The Democratic Presidential Candidates' Records on Gun Control

Democratic U.S. presidential candidates (L-R) former U.S. Senator Jim Webb, U.S. Senator Bernie Sanders, former Secretary of State Hillary Clinton, former Maryland Governor Martin O'Malley and former Governor of Rhode Island Lincoln Chafee pose before the start of the first official Democratic candidates debate of the 2016 presidential campaign in Las Vegas, Nevada October 13. Lucy Nicholson/Reuters

On Tuesday evening, five Democratic presidential candidates faced off at the first Democratic primary debate of the election season. One of the primary topics of conversation: gun control.

Frontrunner Hillary Clinton made it clear she doesn't feel her fellow Democrats have been harsh enough on guns—particularly in light of the recent Umpqua Community College shooting in Roseburg, Oregon, which left nine dead and seven seriously wounded. Bernie Sanders, just behind Clinton in the polls, argued some compromise was necessary. And the three men lagging in the polls, Lincoln Chafee, Martin O'Malley and Jim Webb, varied on the issue.

Here's a brief history of each candidate's stance on gun control:

Hillary Clinton

Clinton has historically been a strong proponent of gun control. New York, where Clinton served as a senator, received an A- rating from the Law Center to Prevent Gun Violence in 2014.

"It's time the entire country stood up against the NRA," Clinton said during Tuesday's debate.

Clinton also believes in universal background checks, and that in the event that someone has a past domestic abuse or stalking charge, they should be banned from buying a firearm.

In 2005, Clinton voted to repeal the Protection of Lawful Commerce in Arms Act, which prevents relatives of shooting victims from suing arms dealers.

Bernie Sanders

Vermont, where Sanders serves as a senator, received an F rating from the Law Center to Prevent Gun Violence in 2014.

"Vermont does not require background checks on private sales, require reporting of mental health information, allow local governments to regulate firearms or require permits for concealed carry," the organization notes. However, during Tuesday night's debate, Sanders advocated for mental health screenings.

"Over the years, I have strongly supported instant background checks, doing away with this gun show loophole," Sanders said. "All the shouting in the world is not…going to keep the guns out of the hands of people [who should not have them]."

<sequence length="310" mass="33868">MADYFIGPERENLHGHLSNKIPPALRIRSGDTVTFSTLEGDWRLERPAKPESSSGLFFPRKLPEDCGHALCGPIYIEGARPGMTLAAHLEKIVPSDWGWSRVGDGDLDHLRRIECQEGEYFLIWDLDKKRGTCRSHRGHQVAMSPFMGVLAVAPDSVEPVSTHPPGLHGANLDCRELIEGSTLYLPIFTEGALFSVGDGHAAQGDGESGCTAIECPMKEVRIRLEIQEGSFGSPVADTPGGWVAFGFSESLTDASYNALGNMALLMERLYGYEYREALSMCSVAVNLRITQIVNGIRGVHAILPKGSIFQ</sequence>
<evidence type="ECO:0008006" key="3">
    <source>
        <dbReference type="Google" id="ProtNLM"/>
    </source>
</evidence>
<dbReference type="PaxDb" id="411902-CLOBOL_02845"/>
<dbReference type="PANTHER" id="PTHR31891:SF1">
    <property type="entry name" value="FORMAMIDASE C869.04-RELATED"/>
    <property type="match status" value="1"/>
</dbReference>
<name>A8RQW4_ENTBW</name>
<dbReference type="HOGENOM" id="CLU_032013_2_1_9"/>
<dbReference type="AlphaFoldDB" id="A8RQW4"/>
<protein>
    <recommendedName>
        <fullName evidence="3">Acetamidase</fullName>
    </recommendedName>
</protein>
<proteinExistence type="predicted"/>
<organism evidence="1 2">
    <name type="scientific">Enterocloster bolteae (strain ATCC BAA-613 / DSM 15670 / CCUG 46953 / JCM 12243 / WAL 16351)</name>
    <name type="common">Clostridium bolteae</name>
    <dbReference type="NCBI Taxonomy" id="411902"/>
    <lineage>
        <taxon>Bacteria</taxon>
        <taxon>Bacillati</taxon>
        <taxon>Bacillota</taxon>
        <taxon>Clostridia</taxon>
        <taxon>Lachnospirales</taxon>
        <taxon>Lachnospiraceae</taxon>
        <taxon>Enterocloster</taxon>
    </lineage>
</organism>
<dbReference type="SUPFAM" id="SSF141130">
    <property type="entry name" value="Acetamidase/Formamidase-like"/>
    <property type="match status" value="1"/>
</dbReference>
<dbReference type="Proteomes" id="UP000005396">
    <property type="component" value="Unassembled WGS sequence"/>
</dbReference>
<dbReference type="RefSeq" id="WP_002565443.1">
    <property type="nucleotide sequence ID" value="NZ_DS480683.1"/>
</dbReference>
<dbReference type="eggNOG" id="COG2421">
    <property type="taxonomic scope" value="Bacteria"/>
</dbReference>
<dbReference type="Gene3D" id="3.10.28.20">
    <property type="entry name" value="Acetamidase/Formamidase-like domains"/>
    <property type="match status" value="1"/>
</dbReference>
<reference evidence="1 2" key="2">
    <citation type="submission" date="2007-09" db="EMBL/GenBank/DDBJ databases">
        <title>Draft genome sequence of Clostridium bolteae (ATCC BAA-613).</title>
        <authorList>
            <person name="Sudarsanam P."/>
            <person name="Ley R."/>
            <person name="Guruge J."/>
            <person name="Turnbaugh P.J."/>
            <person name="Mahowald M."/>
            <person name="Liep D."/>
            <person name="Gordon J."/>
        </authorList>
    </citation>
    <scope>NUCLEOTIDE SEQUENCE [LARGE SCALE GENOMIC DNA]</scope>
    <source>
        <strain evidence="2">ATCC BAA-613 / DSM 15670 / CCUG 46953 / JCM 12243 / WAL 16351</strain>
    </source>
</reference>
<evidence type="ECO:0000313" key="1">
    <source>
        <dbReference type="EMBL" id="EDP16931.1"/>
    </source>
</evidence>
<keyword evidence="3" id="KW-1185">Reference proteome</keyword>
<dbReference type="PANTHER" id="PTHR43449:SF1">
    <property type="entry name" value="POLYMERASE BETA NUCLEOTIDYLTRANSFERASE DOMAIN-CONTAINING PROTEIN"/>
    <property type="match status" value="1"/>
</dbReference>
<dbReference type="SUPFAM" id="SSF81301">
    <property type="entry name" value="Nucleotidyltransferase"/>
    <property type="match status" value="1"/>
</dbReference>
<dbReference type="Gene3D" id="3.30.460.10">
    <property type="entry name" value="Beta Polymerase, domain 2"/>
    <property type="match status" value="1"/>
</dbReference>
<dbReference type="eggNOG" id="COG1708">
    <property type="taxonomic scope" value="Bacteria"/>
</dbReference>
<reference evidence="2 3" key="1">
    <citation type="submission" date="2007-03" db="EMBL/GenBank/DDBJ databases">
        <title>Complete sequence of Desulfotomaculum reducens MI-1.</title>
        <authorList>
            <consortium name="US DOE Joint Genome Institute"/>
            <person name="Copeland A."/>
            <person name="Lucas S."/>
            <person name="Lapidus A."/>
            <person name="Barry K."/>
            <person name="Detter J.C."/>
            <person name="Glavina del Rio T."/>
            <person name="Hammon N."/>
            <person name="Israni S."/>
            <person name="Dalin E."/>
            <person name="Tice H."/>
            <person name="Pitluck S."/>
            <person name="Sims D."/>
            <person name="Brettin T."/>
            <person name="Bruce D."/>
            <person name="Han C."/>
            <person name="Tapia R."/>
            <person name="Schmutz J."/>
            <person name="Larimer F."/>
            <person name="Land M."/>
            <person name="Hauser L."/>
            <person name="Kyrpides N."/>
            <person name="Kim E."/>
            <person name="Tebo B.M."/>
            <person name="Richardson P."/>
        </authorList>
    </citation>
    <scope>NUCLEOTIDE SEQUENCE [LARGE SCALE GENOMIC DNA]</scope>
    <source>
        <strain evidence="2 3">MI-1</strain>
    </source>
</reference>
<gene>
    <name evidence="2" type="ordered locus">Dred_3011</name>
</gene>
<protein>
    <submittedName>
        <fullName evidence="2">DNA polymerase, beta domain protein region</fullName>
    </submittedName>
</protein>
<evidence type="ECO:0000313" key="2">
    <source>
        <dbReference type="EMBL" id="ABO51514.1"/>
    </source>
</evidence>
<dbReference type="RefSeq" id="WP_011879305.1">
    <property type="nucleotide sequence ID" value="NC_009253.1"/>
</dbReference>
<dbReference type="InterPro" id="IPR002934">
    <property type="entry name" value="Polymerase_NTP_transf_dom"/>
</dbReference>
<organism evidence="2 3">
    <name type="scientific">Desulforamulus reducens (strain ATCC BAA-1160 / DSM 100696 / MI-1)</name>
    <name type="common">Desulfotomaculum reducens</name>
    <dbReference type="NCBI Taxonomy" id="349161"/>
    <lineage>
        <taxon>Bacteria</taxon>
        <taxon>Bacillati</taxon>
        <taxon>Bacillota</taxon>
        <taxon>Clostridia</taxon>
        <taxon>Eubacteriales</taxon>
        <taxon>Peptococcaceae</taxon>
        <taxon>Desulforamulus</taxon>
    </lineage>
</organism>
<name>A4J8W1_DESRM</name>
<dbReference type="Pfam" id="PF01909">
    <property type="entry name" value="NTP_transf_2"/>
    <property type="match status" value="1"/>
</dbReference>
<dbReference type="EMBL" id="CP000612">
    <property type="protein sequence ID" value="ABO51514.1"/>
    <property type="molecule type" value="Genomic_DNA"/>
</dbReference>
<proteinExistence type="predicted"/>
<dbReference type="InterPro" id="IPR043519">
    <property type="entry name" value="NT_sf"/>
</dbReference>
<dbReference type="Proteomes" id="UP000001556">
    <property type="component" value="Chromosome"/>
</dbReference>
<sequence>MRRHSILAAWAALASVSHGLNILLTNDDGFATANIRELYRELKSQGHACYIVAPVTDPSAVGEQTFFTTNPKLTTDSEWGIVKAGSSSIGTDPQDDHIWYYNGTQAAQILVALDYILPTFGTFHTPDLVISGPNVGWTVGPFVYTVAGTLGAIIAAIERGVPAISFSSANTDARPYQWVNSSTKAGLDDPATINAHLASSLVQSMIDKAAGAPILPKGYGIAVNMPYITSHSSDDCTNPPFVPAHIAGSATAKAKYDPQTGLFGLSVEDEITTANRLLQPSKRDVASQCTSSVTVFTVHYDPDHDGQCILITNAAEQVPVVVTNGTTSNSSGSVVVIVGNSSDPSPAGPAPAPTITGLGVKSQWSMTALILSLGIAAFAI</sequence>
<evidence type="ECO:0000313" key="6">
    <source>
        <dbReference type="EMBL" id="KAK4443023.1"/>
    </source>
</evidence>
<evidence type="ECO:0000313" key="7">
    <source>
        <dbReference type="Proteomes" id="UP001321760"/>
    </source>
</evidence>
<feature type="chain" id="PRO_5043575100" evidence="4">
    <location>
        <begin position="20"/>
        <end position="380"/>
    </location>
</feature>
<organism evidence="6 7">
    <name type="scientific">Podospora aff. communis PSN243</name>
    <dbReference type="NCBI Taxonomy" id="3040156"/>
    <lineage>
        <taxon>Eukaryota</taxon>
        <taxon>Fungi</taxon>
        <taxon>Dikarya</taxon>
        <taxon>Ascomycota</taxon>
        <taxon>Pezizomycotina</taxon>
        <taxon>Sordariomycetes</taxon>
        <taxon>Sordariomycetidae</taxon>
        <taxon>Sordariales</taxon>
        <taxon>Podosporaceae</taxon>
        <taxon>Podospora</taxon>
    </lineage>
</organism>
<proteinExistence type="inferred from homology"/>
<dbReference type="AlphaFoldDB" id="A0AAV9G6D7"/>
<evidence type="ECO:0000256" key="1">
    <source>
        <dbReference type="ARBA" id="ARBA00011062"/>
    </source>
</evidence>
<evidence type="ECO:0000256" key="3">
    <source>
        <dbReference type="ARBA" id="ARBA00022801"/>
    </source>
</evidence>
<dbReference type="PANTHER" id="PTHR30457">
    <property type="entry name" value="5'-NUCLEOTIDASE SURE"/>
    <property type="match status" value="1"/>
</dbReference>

However, Clinton expressed that Sanders did not take a harsh enough stance. "[Sanders] was going to give immunity to the [gun] industry in America…everybody else has to be accountable, but not the gun manufacturers," she said during Tuesday night.

Sanders believes background checks and the "gun show loophole" should be addressed. He voted for universal background checks as a senator.

Lincoln Chafee

The state of Rhode Island, where Chafee served as a mayor, senator, and governor, received a B+ rating from the Law Center to Prevent Gun Violence in 2014. The state requires background checks on private sales, has a waiting period on all sales, and requires mental health checks.

In 2012, Chafee voted to ban semiautomatic weapons and high capacity magazines in Rhode Island.

Martin O'Malley

Maryland, where O'Malley was governor, received an A- rating from the Law Center to Prevent Gun Violence in 2014. In 2013, the state strengthened gun laws to disarm dangerous individuals.

O'Malley believes in universal background checks and thinks Internet sales of firearms should be banned. He agrees with Clinton that those with domestic violence and stalking charges should not be allowed to own weapons. A 21-year age minimum should be installed for gun purchases, O'Malley says.

He also advocates for repealing the Protection of Lawful Commerce in Arms Act. He invited Lonnie and Sandy Phillips to the debate with him: they lost their daughter in the Aurora theater shooting and sued the ammunition dealer. They lost the case, and owe over $203,000 in legal fees to the company.

"I'm pissed. Instead of jumping to act, we sit back and wait for the appropriate moment to say what we're all thinking: that this is not the America we want to be living in," O'Malley said after the Charleston church shooting earlier this year.

Jim Webb

Webb served as a senator in Virginia, which received a D rating from the Law Center to Prevent Gun Violence in 2014. Though the state strengthened gun laws in 2014 by adding mental health checks to background checks, background checks are not required on private sales.

Unlike his left wing counterparts, Webb is more lax on gun control. He previously voted to allow guns to be carried in checked bags on Amtrak.

"I'm a strong supporter of the Second Amendment; I have had a permit to carry a weapon in Virginia for a long time; I believe that it's important; it's important to me personally and to a lot of people in the situation that I'm in to be able to defend myself and my family," Webb said in 2007.

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